2016-01-04   facebook twitter rss

Peatland Plays a Key Part in Climate Change and Flood Mitigation

On grouse moors in the North Pennines 2,560 hectares of bare peat have been re-vegetated and over 6,700 kilometres of old drainage ditches blocked to help re-wet peat, slow water run-off, combat climate change and improve biodiversity and water quality.

Work is underway to actively reintroduce peat forming mosses as part of new grouse moor management techniques to speed-up the peatland healing process.

Moorland Association members are doing their bit for climate change and flood mitigation, not just in the North Pennines but across the North of England.

Peat Bog

The following Northern Echo report, under the headline Peatbog project is keen to build on decade of success, highlights the gains.

A project to restore one of the largest areas of bare peat in England is determined to carry on its work following ten years of success.

The North Pennines Area of Outstanding Natural Beauty’s Peatland Programme was recently awarded the Climate Change Award at the Durham Environment Awards for helping tackle climate change.

And for almost a decade, the partnership has been working to repair the damaged upland peat bogs of County Durham, along with similar areas in Northumberland and Cumbria.

Bare peat has a devastating impact on the environment and the North Pennines is home to 1,000km sq of the UK’s peatland.

Years of erosion, caused by wildfires, historic overgrazing, and human disturbances, has meant greenhouse gases have leaked into the atmosphere which adds to the problem of climate change.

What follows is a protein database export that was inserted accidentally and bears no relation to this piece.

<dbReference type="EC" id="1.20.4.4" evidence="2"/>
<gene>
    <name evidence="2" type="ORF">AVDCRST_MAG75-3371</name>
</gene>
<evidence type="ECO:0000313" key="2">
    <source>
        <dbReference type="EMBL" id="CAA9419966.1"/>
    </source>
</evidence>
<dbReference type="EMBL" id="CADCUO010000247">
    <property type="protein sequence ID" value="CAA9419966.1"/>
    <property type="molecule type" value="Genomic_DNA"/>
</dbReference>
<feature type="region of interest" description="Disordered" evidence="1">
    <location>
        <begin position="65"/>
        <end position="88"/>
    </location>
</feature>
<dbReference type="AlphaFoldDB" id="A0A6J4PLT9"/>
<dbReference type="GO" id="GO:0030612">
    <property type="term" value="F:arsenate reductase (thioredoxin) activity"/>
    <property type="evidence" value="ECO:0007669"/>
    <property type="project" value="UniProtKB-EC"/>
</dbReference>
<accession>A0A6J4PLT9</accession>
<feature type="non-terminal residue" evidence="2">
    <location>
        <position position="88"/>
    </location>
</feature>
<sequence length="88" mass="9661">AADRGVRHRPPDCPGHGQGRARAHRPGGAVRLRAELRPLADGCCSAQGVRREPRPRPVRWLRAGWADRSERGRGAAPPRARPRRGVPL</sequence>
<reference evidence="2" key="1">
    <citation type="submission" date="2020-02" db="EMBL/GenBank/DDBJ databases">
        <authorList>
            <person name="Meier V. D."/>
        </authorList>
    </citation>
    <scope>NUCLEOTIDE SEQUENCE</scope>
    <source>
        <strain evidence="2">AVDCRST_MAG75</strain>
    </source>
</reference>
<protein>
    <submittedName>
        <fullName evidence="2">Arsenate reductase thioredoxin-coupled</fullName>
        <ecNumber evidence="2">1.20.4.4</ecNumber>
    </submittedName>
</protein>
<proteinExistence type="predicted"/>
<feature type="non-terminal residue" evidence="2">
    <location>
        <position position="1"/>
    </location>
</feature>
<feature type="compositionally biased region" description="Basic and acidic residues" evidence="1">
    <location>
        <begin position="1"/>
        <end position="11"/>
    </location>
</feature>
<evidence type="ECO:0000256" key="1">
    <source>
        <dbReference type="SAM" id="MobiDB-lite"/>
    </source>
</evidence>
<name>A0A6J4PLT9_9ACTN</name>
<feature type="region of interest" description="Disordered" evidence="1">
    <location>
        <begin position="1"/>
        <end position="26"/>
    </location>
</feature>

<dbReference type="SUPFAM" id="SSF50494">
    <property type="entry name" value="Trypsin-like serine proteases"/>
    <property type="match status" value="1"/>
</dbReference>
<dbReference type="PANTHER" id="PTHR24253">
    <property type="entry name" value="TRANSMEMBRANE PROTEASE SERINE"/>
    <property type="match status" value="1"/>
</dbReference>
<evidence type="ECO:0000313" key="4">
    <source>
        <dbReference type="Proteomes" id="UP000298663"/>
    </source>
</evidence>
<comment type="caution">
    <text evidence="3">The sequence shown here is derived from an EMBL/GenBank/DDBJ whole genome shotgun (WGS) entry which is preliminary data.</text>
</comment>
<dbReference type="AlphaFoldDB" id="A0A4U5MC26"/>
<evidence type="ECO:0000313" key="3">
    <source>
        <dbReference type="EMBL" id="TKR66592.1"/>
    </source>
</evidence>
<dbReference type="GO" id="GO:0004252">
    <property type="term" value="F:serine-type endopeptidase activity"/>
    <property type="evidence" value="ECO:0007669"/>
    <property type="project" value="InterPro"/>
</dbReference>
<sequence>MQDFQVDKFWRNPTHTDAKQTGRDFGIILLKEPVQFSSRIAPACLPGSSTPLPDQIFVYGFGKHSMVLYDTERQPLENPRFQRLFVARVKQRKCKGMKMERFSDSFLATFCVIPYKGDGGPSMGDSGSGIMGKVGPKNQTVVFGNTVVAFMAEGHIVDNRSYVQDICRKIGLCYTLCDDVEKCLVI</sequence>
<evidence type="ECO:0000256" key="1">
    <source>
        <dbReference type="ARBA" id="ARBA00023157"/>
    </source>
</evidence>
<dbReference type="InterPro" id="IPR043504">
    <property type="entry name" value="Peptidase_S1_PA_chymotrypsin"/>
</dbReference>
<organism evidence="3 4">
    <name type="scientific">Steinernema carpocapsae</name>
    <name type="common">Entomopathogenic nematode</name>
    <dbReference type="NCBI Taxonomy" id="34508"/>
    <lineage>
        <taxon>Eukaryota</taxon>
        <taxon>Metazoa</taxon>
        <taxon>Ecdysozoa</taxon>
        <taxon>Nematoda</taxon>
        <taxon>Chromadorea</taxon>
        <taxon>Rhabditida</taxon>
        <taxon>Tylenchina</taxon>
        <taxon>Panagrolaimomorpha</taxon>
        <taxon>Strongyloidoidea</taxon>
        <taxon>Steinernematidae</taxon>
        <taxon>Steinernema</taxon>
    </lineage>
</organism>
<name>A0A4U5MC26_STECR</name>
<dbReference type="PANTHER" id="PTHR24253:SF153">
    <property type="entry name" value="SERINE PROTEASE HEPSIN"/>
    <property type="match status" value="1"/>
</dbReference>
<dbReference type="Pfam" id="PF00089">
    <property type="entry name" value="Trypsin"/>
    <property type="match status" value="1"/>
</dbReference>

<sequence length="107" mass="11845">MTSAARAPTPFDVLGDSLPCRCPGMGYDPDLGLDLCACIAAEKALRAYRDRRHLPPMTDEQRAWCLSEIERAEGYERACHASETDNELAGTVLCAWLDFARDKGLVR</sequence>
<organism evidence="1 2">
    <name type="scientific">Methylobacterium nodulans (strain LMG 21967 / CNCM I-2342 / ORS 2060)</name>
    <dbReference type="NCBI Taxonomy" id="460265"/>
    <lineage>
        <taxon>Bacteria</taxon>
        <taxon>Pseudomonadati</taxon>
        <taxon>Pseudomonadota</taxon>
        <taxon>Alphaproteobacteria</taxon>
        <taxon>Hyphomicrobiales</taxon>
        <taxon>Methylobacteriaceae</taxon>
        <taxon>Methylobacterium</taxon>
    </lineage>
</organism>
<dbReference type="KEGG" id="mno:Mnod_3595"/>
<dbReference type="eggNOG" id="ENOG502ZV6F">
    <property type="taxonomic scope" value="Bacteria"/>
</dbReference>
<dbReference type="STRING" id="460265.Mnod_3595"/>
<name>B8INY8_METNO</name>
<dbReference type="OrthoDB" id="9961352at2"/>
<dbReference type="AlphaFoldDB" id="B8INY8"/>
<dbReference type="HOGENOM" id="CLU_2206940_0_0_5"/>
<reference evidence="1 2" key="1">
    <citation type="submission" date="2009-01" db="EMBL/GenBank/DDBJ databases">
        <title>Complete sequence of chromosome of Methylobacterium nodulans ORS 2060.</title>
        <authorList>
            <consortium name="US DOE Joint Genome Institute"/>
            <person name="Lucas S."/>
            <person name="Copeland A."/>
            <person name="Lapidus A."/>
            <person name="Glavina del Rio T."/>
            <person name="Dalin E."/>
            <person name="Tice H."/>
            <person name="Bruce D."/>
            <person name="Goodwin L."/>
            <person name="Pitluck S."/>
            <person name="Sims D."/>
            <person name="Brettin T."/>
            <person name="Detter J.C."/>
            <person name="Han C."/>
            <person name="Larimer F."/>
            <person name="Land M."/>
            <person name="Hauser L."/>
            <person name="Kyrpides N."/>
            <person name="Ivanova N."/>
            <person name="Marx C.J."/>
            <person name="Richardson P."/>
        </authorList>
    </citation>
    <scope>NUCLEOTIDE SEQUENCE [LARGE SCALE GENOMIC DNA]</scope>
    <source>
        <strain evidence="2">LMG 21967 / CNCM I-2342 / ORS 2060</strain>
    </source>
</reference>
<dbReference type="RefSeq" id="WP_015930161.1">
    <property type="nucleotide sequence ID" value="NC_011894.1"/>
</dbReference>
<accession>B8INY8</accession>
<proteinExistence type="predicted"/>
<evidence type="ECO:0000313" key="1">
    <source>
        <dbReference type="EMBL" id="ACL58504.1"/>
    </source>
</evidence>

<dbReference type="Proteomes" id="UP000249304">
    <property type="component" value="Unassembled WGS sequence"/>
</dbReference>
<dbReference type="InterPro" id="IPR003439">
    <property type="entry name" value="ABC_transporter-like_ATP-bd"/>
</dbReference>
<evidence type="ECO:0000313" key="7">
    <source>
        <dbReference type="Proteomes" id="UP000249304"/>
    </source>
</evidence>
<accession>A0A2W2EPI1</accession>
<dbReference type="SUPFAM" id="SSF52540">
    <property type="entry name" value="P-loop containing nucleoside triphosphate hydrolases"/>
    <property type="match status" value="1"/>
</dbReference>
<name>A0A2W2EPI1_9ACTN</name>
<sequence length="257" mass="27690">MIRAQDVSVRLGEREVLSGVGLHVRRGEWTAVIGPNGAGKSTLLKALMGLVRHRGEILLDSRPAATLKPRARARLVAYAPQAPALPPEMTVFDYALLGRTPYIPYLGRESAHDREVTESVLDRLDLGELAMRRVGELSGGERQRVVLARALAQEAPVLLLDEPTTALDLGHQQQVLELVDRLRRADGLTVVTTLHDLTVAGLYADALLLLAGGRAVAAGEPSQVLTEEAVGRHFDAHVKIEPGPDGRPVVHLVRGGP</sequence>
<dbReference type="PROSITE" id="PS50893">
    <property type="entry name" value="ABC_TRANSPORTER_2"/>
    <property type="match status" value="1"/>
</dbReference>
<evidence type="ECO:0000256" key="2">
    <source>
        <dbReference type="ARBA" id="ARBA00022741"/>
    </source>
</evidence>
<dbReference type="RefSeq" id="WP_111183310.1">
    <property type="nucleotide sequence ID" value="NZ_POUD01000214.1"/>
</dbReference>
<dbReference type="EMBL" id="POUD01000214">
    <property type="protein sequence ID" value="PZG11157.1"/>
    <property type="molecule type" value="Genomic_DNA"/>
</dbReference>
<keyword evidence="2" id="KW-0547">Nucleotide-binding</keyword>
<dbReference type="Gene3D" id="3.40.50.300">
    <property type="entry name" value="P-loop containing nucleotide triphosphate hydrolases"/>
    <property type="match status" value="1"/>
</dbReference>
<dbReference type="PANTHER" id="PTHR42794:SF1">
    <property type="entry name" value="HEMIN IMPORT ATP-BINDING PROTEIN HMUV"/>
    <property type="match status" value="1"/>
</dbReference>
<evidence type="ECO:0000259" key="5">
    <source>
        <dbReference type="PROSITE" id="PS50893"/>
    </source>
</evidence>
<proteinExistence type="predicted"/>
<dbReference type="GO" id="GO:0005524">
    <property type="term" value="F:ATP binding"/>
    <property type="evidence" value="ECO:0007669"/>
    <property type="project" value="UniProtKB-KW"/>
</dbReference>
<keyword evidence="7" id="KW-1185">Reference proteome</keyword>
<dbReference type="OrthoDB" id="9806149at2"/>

Thanks to the project, which has been delivered by the AONB Partnership, damaged moorland is being transformed into a moss covered landscape which is “bursting” with life and is benefiting both the environment, wildlife and the people who live and work there.

Since the project began in 2006, the AONB Partnership has used ground-breaking techniques to carry out work on this landscape which have paved the way for similar projects not just in the UK but across the world.

It has also been working with the Environment Agency and Natural England to transform the landscape while close ties have also been made with The Moorland Association and Raby Estates, as work is carried out on land in Upper Teesdale.

Paul Leadbitter, who leads the Peatlands Programme, said:
“The project started off quite small and was about trying to come to grips with the extent of peatland damage in the AONB because we have the biggest bog in England.”

Mr Leadbitter said the project was only meant to last three years but was found to be so important, that it has been extended.

“A lot of people don’t know that peatland is very important. It’s the Cinderella habitat but it never gets to the ball.”

He added: “Damaged peatlands in the UK emit about 10 per cent of the nation’s total of CO2 emissions.

“Restoring peatlands in the North Pennines AONB contributes to lower CO2 emissions nationally and is a cost effective and natural method to mitigate climate change.

“The North Pennines AONB contains the largest contiguous blanket bog in England and we will continue to work with partners to ensure our peatlands are fully restored.”

Moorland Association

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